This year marks the 60th anniversary of the establishment of diplomatic ties between India and China. Amid a series of exchanges of high-level congratulations and visits, news from the economic front is also exciting: The first two months of the year saw a 55 percent increase in bilateral trade as compared to 2009. All this seems to show that the relationship between the world's two most populous countries is faring well and will grow even stronger.
Behind this promising picture, however, a few gnawing issues are still standing in the way between the two titans. If not handled properly, the road ahead for them would not be as smooth as expected.
First, China and India share about 2,000 kilometers of border, and the boundary has never been formally delineated. The famous poet Robert Frost said in a well-known poem that "Good fences make good neighbors." Many confrontations between countries have been ignited by disputes in their border area. The two sides should quicken their steps on demarcation consultations that began in the 1980s.
Second, as China gains an increasing sphere of influence in the world arena, many Indians, including high-ranking officials, see China as a potential rival or even a threat to India. This may partly explain why India has yet to recognize China's market economy status, while over 60 countries have granted such status to China. Such anti-China sentiments will not help cultivate a friendly atmosphere for bilateral ties to grow, but rather sow the seeds of distrust between the two countries.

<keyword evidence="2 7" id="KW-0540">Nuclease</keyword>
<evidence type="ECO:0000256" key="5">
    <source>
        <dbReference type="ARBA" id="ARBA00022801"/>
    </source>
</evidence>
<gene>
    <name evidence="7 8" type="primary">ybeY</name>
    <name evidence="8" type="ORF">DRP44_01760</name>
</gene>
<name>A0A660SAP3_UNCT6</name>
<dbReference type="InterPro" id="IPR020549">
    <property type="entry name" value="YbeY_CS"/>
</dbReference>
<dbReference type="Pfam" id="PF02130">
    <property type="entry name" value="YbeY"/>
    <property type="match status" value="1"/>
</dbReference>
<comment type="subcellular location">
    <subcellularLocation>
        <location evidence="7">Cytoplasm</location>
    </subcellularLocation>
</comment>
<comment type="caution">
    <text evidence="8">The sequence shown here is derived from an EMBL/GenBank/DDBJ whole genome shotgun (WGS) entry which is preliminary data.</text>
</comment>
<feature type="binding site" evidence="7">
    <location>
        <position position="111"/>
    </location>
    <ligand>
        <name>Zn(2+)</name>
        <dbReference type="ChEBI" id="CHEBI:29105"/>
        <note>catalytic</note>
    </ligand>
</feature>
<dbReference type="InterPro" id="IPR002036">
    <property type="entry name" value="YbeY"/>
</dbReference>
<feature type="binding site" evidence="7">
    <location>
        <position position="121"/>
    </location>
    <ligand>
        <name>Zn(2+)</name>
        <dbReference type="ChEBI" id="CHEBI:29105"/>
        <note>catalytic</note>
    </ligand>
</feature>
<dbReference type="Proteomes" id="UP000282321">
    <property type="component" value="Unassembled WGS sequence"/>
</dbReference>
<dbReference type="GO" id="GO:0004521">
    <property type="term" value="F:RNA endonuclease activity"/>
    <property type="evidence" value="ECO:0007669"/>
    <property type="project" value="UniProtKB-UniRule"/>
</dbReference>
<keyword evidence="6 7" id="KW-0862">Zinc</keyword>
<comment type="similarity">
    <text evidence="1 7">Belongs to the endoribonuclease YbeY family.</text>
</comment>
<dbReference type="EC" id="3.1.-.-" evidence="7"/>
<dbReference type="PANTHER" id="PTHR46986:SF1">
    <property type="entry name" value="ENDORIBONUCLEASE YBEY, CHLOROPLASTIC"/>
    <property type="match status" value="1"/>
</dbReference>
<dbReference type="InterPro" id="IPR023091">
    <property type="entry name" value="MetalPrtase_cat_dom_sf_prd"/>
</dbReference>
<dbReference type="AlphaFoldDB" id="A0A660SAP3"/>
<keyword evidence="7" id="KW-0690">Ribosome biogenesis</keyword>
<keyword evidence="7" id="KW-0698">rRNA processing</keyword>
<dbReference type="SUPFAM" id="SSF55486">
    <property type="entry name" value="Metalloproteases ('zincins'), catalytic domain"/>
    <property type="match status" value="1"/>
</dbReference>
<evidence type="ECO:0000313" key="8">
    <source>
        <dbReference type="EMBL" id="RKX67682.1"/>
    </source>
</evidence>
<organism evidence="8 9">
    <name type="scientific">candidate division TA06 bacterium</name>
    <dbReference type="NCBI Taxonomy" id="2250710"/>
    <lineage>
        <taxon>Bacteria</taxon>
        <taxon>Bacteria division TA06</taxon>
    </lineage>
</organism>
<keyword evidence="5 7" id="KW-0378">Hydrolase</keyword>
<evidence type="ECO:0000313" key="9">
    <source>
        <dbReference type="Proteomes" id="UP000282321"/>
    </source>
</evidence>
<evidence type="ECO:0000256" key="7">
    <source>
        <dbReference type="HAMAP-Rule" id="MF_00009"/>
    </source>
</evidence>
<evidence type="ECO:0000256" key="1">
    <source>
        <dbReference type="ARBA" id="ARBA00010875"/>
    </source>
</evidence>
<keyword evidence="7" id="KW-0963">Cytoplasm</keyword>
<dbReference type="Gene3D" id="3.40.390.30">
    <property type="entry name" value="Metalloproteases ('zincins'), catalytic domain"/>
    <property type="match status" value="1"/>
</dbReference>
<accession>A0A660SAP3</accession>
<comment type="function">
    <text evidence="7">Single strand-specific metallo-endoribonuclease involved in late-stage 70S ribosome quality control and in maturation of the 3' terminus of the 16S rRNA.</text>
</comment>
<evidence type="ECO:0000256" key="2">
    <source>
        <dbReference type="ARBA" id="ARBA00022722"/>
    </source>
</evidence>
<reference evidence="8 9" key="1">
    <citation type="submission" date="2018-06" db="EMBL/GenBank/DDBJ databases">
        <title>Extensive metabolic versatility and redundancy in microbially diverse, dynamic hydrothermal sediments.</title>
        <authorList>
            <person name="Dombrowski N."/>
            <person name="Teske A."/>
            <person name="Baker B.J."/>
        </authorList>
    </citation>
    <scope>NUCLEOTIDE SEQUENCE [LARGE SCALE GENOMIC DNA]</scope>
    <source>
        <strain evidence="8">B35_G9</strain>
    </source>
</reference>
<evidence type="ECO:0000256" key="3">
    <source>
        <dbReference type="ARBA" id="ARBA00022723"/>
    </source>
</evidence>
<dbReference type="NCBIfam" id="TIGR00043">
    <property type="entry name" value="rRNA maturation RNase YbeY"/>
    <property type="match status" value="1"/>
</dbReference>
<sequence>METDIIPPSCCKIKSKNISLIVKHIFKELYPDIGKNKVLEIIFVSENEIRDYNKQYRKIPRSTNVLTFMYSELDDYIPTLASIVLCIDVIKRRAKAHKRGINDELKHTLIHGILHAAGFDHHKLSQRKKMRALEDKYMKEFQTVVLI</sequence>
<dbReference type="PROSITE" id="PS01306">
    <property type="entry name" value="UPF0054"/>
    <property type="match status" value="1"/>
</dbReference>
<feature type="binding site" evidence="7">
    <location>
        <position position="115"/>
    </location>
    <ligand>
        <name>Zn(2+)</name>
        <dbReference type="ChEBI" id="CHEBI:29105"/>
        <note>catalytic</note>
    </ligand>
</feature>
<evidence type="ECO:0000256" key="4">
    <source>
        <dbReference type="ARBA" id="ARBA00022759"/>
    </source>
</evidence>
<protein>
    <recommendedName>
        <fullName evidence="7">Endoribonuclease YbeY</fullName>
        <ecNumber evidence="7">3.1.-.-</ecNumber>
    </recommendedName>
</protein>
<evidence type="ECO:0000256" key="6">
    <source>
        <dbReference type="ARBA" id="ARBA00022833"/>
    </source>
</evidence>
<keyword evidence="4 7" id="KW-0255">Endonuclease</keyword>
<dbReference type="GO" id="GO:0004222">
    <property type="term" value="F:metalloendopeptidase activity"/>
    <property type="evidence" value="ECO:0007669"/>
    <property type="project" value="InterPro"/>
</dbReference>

Third, India has always harbored a grudge over China's all-weather friendship with Pakistan. The China-Pakistan relationship is based on mutual trust and mutual support in nation building and international cooperation. To maintain a peaceful external environment, China also wants to build closer ties with India. If China could become a mutual friend to the two Asian rivals, it will contribute more to regional peace and stability. This will eventually serve India's interests as well.
To address these issues, the Indian side needs to show real sincerity in forging a more friendly relationship with China. An "Asia century" will remain only a dream until the two Asian giants can treat each other with mutual trust and respect.